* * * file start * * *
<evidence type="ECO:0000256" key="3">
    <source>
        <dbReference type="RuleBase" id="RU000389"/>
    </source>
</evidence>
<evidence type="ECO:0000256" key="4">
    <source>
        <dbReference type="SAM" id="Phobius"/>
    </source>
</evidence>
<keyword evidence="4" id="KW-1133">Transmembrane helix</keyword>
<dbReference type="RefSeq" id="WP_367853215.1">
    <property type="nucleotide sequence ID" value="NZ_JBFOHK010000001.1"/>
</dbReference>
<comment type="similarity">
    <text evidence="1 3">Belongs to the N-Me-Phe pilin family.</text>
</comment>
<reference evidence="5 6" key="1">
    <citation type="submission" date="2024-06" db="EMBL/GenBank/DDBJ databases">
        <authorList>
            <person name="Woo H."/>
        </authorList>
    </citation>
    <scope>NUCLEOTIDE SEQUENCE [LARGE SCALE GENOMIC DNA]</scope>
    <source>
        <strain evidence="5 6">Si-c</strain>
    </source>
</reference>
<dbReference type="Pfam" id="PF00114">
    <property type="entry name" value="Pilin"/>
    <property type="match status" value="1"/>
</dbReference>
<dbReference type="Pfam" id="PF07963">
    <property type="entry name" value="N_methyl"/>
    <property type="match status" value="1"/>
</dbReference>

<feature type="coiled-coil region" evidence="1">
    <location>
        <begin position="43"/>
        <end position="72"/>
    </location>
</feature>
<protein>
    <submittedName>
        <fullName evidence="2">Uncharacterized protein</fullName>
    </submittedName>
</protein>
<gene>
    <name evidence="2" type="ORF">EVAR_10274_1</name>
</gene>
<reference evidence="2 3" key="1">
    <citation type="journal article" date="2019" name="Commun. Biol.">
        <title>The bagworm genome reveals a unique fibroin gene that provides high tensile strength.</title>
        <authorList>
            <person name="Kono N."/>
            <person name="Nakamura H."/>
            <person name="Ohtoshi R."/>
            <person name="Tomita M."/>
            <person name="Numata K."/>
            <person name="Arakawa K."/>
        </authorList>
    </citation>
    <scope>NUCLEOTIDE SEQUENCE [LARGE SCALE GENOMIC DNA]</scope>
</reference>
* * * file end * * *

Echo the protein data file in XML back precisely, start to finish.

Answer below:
<evidence type="ECO:0000256" key="3">
    <source>
        <dbReference type="RuleBase" id="RU000389"/>
    </source>
</evidence>
<evidence type="ECO:0000256" key="4">
    <source>
        <dbReference type="SAM" id="Phobius"/>
    </source>
</evidence>
<keyword evidence="4" id="KW-1133">Transmembrane helix</keyword>
<dbReference type="RefSeq" id="WP_367853215.1">
    <property type="nucleotide sequence ID" value="NZ_JBFOHK010000001.1"/>
</dbReference>
<comment type="similarity">
    <text evidence="1 3">Belongs to the N-Me-Phe pilin family.</text>
</comment>
<reference evidence="5 6" key="1">
    <citation type="submission" date="2024-06" db="EMBL/GenBank/DDBJ databases">
        <authorList>
            <person name="Woo H."/>
        </authorList>
    </citation>
    <scope>NUCLEOTIDE SEQUENCE [LARGE SCALE GENOMIC DNA]</scope>
    <source>
        <strain evidence="5 6">Si-c</strain>
    </source>
</reference>
<dbReference type="Pfam" id="PF00114">
    <property type="entry name" value="Pilin"/>
    <property type="match status" value="1"/>
</dbReference>
<dbReference type="Pfam" id="PF07963">
    <property type="entry name" value="N_methyl"/>
    <property type="match status" value="1"/>
</dbReference>

<feature type="coiled-coil region" evidence="1">
    <location>
        <begin position="43"/>
        <end position="72"/>
    </location>
</feature>
<protein>
    <submittedName>
        <fullName evidence="2">Uncharacterized protein</fullName>
    </submittedName>
</protein>
<gene>
    <name evidence="2" type="ORF">EVAR_10274_1</name>
</gene>
<reference evidence="2 3" key="1">
    <citation type="journal article" date="2019" name="Commun. Biol.">
        <title>The bagworm genome reveals a unique fibroin gene that provides high tensile strength.</title>
        <authorList>
            <person name="Kono N."/>
            <person name="Nakamura H."/>
            <person name="Ohtoshi R."/>
            <person name="Tomita M."/>
            <person name="Numata K."/>
            <person name="Arakawa K."/>
        </authorList>
    </citation>
    <scope>NUCLEOTIDE SEQUENCE [LARGE SCALE GENOMIC DNA]</scope>
</reference>